Assembly elections will begin in five Indian states in February, the Election Commission of India has announced.
Voting will be held in Uttar Pradesh, Goa, Punjab, Uttarakhand and Manipur, Chief Election Commissioner Nasim Zaidi said.
Polling will be held from 4 February to 8 March. Votes will be counted on 11 March.
Analysts say that the effect of the rupee ban is expected to play a crucial role in all five state elections.
The government said the ban on 500 and 1,000 rupee notes was to curb corruption and the illegal hoarding of wealth as well as promote a shift to digital modes of payment. However, critics said the ban mostly impacted the poor and agrarian communities who largely depend on cash for their daily transactions.
Mr Zaidi said a total of 160 million voters would be eligible to cast their votes in the five states.
Voting will be held in India’s most populous state, Uttar Pradesh in seven phases on 11, 15, 19, 23, 27 February as well as 4 and 8 March.
A victory in this state will be crucial to India’s ruling BJP, but they will be up against two strong regional parties, the Samajwadi Party (SP) which currently rules the state and the Bahujan Samajwadi Party (BSP), which is led by Dalit icon and former chief minister Mayawati.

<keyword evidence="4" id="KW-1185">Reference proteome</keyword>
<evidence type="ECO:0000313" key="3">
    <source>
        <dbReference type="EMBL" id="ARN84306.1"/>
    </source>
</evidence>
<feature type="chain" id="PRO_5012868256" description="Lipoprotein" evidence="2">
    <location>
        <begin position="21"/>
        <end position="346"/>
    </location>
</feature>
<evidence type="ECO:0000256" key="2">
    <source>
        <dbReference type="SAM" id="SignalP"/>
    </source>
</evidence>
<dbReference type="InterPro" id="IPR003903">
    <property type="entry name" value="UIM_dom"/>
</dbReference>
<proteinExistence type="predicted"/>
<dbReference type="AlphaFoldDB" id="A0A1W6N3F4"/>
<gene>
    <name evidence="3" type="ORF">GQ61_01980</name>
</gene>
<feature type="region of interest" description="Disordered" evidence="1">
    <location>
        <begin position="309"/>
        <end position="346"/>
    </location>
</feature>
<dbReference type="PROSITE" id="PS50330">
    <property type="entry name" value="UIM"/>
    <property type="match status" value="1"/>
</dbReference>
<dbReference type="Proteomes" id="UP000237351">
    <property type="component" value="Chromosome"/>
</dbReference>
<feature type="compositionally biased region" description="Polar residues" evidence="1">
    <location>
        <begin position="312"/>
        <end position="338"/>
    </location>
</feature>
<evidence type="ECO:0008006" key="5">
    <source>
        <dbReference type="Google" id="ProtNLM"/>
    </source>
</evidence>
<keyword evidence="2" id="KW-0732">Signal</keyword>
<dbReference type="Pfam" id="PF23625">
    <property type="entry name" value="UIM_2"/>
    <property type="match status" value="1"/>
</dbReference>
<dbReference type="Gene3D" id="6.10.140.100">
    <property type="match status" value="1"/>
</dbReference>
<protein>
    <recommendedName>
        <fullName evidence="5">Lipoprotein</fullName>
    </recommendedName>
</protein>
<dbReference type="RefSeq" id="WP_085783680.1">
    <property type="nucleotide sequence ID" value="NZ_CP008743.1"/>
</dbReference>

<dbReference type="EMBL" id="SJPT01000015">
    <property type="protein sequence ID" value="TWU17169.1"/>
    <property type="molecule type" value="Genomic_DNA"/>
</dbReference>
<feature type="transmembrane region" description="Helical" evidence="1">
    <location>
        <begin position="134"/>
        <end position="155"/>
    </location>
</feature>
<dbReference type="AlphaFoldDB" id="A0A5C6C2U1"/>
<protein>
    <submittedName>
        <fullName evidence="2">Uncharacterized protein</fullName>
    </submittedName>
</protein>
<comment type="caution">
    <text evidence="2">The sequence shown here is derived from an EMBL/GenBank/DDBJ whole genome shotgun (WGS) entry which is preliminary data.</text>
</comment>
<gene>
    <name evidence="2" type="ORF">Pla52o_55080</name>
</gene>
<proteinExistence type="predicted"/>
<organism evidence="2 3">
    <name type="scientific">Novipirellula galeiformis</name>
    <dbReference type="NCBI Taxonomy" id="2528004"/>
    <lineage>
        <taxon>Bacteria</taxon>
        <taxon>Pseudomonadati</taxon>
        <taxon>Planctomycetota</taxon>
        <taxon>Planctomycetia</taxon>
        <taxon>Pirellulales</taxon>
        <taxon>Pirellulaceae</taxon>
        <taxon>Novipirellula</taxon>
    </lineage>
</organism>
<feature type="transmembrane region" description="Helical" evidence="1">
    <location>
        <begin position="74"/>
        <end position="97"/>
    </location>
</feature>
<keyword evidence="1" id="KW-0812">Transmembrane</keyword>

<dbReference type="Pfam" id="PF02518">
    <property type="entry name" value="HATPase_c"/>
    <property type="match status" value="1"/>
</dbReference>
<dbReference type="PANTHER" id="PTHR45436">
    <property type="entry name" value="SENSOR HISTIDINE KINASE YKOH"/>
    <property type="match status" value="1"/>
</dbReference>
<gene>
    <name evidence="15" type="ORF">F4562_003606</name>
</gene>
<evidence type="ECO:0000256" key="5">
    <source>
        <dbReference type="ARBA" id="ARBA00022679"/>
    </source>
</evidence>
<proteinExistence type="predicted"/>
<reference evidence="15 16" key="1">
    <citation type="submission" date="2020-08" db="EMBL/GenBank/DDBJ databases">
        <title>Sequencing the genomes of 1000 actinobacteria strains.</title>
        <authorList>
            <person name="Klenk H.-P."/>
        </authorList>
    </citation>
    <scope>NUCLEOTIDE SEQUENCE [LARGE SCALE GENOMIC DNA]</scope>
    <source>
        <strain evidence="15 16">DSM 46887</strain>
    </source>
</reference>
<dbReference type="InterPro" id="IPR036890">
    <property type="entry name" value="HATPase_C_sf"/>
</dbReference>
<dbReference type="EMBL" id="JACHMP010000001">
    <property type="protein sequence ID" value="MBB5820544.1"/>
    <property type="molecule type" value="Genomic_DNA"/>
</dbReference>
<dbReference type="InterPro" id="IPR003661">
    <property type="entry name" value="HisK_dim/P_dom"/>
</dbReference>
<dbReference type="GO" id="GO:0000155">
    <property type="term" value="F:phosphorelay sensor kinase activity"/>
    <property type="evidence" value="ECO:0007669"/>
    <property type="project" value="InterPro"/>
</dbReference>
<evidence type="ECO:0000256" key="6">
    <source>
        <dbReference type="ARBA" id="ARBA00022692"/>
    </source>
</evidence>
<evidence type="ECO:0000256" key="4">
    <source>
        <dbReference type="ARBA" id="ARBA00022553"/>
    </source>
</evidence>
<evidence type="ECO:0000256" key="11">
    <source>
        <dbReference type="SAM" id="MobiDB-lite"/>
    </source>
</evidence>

The north-eastern state of Manipur will go to polls in two phases on 4 and 8 March.
The western state of Goa and the northern state of Punjab will vote in a single phase on 4 February while the northern state of Uttarakhand will go to polls on 15 February, along with parts of Uttar Pradesh, which it borders.
Goa is currently ruled by the BJP while India’s main opposition party Congress governs Manipur and Uttarakhand. Punjab is ruled by an alliance between the BJP and the regional Shiromani Akali Dal (SAD) party.
Mr Zaidi said that steps were being taken to encourage the participation of women in all five state elections.
Some polling booths will be entirely staffed by women, and separate facilities will be provided for them in areas where there is reluctance to mingle with men. The elections will also be disabled friendly with wheelchairs and ramps provided at booths for those who need them.